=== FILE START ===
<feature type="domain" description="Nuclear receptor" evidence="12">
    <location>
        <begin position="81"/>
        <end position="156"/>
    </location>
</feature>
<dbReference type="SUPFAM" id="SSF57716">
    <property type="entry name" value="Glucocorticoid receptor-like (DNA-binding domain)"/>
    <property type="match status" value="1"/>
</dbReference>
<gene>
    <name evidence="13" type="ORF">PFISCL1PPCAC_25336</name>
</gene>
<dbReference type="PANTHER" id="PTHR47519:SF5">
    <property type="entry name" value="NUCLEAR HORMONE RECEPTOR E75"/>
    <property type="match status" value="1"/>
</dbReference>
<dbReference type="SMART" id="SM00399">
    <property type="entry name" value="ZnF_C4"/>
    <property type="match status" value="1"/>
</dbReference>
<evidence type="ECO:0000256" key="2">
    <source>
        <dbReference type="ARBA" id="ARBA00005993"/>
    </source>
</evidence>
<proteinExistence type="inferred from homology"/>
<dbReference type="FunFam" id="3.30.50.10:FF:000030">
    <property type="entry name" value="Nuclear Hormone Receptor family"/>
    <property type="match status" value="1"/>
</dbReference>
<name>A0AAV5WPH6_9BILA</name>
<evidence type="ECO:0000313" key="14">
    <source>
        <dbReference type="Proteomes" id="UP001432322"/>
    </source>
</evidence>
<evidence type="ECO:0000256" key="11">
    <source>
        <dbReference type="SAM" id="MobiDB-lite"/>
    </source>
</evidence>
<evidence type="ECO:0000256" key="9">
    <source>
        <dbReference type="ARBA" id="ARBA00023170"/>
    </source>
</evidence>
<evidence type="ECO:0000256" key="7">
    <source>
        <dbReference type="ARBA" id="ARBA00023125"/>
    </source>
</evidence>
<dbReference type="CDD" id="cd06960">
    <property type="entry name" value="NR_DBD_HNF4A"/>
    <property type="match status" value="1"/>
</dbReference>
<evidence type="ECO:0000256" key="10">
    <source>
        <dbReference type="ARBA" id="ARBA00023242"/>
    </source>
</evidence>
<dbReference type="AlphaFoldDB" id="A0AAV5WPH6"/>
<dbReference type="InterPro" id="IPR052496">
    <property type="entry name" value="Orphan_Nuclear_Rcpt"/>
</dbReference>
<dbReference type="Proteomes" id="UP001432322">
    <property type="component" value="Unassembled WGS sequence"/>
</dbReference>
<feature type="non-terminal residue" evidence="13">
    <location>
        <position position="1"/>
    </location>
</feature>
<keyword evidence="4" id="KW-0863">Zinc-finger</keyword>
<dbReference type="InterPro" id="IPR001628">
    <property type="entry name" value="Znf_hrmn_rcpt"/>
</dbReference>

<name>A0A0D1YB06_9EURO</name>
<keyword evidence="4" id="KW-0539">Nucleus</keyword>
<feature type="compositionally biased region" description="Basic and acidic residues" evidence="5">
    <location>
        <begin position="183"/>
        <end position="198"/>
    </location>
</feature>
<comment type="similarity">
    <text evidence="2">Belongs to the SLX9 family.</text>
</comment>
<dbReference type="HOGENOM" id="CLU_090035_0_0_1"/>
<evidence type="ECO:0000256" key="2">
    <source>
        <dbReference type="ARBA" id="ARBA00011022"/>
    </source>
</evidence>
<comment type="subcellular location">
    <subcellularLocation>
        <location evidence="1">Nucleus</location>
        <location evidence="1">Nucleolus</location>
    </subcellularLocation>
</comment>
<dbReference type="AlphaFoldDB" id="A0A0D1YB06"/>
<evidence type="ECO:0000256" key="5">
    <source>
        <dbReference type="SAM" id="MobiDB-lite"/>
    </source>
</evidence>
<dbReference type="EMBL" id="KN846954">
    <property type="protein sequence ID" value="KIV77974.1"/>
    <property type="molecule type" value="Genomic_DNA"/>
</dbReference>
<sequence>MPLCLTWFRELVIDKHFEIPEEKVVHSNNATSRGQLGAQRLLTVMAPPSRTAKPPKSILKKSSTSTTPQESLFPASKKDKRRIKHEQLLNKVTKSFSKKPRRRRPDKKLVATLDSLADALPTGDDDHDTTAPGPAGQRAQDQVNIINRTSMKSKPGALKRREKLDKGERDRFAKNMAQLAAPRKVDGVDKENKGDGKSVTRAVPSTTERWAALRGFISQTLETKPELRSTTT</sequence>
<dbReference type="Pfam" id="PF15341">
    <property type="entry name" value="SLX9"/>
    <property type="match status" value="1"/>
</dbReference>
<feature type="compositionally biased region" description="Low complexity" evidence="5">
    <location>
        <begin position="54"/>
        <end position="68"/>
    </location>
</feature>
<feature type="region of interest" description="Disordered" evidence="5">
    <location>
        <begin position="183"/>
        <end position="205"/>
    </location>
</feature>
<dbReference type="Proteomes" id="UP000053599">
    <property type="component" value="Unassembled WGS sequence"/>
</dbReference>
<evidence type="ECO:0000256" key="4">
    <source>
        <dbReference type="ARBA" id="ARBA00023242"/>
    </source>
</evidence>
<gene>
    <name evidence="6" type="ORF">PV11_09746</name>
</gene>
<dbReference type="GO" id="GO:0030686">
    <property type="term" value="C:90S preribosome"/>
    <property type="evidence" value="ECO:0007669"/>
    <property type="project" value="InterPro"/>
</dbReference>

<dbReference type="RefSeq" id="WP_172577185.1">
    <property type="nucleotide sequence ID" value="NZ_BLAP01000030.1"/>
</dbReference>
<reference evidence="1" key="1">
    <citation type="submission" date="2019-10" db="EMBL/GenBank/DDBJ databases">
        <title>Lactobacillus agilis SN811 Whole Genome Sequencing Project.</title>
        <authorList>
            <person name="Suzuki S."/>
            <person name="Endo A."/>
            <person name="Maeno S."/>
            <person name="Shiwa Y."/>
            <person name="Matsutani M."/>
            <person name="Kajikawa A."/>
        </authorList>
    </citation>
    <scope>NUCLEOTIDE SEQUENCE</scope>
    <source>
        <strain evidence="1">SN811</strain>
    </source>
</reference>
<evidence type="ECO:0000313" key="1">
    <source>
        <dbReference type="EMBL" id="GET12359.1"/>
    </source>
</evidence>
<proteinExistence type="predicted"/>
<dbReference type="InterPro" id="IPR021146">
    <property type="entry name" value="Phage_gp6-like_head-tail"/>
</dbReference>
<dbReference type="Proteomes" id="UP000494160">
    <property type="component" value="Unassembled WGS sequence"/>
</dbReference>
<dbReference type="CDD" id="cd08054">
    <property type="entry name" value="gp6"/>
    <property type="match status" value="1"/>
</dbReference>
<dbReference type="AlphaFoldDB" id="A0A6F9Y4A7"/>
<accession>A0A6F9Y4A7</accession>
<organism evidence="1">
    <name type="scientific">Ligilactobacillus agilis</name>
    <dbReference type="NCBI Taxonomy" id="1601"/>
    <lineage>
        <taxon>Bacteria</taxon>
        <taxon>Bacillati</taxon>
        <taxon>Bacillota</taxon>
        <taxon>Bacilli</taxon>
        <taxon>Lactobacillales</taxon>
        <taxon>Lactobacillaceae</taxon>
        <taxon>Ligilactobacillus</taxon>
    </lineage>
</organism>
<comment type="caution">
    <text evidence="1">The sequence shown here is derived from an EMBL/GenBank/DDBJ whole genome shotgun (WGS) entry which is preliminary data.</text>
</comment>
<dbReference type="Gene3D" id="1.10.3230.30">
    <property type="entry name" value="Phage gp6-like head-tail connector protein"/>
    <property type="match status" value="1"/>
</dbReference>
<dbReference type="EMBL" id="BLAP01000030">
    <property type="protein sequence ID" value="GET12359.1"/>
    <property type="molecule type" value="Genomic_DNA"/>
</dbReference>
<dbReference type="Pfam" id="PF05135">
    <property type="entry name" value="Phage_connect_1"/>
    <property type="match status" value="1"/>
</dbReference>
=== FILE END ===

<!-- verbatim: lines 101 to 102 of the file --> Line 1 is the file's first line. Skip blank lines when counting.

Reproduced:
<dbReference type="AlphaFoldDB" id="A0A0D1YB06"/>
<evidence type="ECO:0000256" key="5">